Most of us want the same things out of our lives (peace, love, dinner) and yet we start new battles every day.

Dogs’ greatest wish is to ride in cars with open windows – we should all be so lucky.

People’s favorite songs are usually entangled with people’s favorite memories.

If Google Maps went down tomorrow, 80% of modern society would forever wander the earth.

 Nintendo has made a massive fortune re-publishing the same five video games for thirty years.

Taking other people’s word for things is like playing Russian Roulette. If it’s so important, find out the truth for yourself.

Losing sucks, but it’s also highly educational.

The worst lie to tell is one told to oneself.

Everything is derivative, and it’s okay.

No one owes you anything. Not your spouse. Not the person you’re dating. Not your kids. Not your parents. Not the government. No one. Remember this, and be free.

…ok…well…you might owe the bank something. But that’s a different matter.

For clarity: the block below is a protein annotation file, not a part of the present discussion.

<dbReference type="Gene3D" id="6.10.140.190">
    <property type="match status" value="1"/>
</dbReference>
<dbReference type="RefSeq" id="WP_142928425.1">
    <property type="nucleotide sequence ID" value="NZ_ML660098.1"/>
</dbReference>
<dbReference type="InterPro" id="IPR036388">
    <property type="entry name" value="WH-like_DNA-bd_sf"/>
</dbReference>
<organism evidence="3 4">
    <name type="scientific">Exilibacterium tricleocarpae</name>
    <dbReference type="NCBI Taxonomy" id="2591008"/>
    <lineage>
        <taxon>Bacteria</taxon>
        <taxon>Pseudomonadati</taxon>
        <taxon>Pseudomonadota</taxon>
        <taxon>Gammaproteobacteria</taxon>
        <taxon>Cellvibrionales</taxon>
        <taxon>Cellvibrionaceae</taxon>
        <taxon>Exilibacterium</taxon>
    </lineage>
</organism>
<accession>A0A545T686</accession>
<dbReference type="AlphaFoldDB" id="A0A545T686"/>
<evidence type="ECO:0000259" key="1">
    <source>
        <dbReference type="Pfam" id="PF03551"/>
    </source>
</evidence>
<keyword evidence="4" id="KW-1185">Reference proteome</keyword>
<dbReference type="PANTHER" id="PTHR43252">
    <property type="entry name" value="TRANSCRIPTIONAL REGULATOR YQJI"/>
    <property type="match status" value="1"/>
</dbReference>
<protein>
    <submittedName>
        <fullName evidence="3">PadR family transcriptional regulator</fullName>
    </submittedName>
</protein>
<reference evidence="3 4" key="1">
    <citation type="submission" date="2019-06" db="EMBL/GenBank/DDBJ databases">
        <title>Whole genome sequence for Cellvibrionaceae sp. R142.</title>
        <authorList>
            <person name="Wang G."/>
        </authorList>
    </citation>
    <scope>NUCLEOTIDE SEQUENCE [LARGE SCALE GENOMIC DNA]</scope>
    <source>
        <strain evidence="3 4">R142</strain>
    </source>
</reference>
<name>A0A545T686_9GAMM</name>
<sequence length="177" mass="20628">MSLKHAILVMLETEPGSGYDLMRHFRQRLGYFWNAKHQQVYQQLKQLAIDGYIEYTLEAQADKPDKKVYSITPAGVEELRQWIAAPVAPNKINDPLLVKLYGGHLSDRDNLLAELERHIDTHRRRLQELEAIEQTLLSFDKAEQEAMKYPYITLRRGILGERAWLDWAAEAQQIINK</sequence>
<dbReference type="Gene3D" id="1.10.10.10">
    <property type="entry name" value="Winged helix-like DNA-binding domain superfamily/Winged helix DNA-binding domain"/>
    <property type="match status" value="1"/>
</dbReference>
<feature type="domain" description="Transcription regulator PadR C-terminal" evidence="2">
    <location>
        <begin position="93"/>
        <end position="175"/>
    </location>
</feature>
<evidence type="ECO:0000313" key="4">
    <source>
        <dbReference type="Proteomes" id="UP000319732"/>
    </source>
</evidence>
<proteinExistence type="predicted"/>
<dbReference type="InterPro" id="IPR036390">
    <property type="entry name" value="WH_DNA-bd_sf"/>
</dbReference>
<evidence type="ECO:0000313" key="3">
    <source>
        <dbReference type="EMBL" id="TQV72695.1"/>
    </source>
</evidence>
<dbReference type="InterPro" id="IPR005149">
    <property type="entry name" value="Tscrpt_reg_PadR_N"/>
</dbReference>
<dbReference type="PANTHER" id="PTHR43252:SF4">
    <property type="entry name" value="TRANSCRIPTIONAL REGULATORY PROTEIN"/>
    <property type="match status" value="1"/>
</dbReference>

Morality is a useful, yet completely subjective concept.

The most powerful weapon in the battle for a happy life is the word, ‘No.’

It’s probable the only people who will forever love you are your children and your grandmother.

Vengeance usually injures the vengeful more than the target.

Based on the number of people who announce they’re quitting social media only to return the very next day, social media is harder to give up than cigarettes.

…meaning someone should probably make a new drug to help people kick the habit.

…and they should call this drug Cantclix.

The surest destroyer of happiness is insecurity.

…and the surest destroyer of red wine is refrigeration.

Complaining about the state of society from the comfort of a couch is pointless.

1,000 years ago you probably would’ve been dead at your age. Enjoy stuff while you can.